Buerger's disease (thromboangitis obliterans) is a rare condition affecting the arteries and veins in a person's arms or legs. Specifically, the blood vessels become inflamed, swollen, and may get blocked by blood clots.
Definition & Facts
According to the New England Journal of Medicine, Buerger's disease affects 12.6 per 100,000 people, and is more common in the Middle East and Asia than other parts of the world. It affects people under the age of 45 more commonly than other demographics, and men are at a higher risk of developing this than women. Smoking is the main cause of the disease though gum disease and genetic factors may also play a causal role.
The disease is named after Leo Buerger, an Austrian-American doctor who identified the condition among amputees in a 1908 article in the American Journal of Medical Science. It is a disease that can lead to serious complications such as gangrene. While there is no cure for this condition, treatment can stop the progression of the disease.
Symptoms & Complaints
In addition, fingers and toes may lose their color and become pale when they are exposed to the cold (Raynaud's phenomenon). The veins under the skin may also be inflamed due to the presence of blood clots. A patient with Buerger's disease may also get painful open sores on their fingers and toes.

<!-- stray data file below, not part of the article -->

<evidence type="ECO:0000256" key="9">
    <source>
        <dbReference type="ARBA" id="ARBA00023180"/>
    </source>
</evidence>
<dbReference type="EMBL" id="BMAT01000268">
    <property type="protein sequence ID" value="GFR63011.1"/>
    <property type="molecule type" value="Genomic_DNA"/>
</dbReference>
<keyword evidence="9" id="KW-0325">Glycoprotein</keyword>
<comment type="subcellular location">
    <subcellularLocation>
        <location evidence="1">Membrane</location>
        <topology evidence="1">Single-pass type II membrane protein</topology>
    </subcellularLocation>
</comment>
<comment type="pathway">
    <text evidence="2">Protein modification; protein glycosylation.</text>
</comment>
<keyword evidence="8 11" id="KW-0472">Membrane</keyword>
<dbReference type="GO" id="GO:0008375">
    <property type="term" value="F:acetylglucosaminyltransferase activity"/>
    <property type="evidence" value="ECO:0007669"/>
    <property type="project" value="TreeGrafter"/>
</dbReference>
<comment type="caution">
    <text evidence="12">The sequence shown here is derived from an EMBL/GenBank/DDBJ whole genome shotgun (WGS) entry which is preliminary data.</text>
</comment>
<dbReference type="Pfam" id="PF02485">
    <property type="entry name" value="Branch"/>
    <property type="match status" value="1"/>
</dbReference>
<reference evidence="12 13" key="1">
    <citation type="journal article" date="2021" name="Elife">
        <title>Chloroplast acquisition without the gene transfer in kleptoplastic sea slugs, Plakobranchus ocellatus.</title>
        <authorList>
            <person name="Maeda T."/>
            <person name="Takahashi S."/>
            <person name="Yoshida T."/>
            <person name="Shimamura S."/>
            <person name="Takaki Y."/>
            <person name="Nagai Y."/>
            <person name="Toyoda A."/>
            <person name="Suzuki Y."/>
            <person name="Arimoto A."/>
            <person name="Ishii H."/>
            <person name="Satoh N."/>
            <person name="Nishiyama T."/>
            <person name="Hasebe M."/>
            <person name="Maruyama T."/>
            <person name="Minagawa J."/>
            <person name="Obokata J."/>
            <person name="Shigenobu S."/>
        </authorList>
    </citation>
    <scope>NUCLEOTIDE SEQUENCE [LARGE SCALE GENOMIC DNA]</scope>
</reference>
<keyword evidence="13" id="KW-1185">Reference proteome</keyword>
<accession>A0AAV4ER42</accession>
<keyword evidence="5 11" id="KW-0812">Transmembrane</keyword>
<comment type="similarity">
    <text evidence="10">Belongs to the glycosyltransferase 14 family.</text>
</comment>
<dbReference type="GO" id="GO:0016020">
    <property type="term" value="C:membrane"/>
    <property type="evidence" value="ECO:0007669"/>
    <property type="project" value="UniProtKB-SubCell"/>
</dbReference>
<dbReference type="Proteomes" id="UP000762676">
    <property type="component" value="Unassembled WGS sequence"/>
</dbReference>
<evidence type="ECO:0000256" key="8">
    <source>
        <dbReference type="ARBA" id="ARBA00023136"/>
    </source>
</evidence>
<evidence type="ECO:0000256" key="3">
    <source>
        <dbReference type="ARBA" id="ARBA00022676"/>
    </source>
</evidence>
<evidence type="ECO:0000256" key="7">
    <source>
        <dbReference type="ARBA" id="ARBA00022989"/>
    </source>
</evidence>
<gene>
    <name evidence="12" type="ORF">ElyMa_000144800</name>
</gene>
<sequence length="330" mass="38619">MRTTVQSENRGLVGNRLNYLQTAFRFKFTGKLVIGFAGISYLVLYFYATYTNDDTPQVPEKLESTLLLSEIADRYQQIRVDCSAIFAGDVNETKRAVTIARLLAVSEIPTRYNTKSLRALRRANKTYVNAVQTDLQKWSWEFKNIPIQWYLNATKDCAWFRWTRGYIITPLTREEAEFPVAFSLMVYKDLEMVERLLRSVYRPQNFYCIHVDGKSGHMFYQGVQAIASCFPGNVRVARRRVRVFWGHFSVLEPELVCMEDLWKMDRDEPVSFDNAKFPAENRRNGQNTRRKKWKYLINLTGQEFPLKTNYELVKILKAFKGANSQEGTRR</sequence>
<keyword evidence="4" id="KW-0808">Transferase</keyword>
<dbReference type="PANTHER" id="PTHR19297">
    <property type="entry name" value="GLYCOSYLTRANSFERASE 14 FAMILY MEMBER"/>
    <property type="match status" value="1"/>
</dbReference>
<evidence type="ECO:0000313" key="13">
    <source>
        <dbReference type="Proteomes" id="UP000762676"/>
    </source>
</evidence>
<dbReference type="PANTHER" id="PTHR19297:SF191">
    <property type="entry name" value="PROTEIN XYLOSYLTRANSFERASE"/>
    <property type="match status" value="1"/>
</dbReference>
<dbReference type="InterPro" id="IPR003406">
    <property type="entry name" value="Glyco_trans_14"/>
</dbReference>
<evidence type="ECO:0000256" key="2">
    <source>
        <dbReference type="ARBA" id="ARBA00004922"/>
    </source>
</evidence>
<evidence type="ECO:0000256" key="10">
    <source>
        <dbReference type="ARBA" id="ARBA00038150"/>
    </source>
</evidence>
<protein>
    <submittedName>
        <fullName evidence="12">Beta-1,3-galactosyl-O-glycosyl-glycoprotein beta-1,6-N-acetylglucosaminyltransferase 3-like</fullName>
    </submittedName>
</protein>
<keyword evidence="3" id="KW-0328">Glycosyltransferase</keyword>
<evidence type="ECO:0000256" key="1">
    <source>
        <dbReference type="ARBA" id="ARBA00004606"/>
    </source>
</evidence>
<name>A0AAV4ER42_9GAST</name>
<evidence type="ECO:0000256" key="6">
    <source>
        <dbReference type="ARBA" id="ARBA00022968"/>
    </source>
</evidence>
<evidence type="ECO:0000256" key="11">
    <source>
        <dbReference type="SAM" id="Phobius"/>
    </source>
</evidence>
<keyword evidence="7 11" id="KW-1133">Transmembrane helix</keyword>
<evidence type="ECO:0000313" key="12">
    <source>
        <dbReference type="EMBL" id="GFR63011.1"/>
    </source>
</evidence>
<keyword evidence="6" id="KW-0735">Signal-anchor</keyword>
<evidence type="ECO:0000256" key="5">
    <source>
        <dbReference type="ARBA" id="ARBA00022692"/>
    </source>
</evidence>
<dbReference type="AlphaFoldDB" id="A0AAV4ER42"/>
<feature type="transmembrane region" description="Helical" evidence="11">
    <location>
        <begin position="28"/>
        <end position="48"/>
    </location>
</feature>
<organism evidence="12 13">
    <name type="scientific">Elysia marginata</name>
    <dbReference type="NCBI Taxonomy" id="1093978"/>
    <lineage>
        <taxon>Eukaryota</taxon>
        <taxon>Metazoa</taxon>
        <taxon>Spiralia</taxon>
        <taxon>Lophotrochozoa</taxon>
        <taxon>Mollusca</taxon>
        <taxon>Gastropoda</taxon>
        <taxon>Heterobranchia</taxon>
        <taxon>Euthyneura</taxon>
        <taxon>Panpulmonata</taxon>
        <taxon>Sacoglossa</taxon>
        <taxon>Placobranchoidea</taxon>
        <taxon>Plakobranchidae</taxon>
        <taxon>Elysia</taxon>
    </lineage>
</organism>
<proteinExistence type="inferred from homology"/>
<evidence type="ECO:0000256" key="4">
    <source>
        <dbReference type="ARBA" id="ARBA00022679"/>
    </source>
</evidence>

Buerger's disease can lead to serious complications. If the condition progresses, blood flow to the fingers and toes decreases due to blockages that make it difficult for blood to reach the tips of the fingers and toes. Tissues that don't get blood cannot receive the nutrients and oxygen they need to survive, and gangrene can set in.
Gangrene occurs when skin tissue dies. Symptoms of gangrene include a loss of feeling in the affected area, blue or black skin, and a foul smell originating from the affected area. Gangrene is a serious condition, and amputation of the affected area is usually required.
The cause of Buerger's disease isn't known. However, experts know that tobacco use plays a role in the development of the disease. Nearly everyone diagnosed with the condition smokes cigarettes or uses other tobacco products, such as chewing tobacco. Though experts don't know the role tobacco plays in the development of Buerger's disease, they think that the chemicals in tobacco may irritate the lining of blood vessels, leading them to swell. Buerger's disease is far more prevalent in men than in women. This difference may be due to the fact that more men than women smoke.
Experts also suspect that some individuals have a genetic predisposition to developing the disease. It is also thought that Buerger's disease could be caused by an autoimmune response in which the body attacks healthy tissue. In addition, research has found that long-term gum disease is linked to the development of the condition.
Diagnosis & Tests
There are no specific tests that can confirm a diagnosis of Buerger's disease. However, a doctor can order tests to rule out other conditions that cause similar symptoms. The results of these tests may support a diagnosis of Buerger's disease. For example, blood tests can be used to rule out conditions that cause symptoms similar to Buerger's disease, such as diabetes, lupus, scleroderma, and blood-clotting disorders.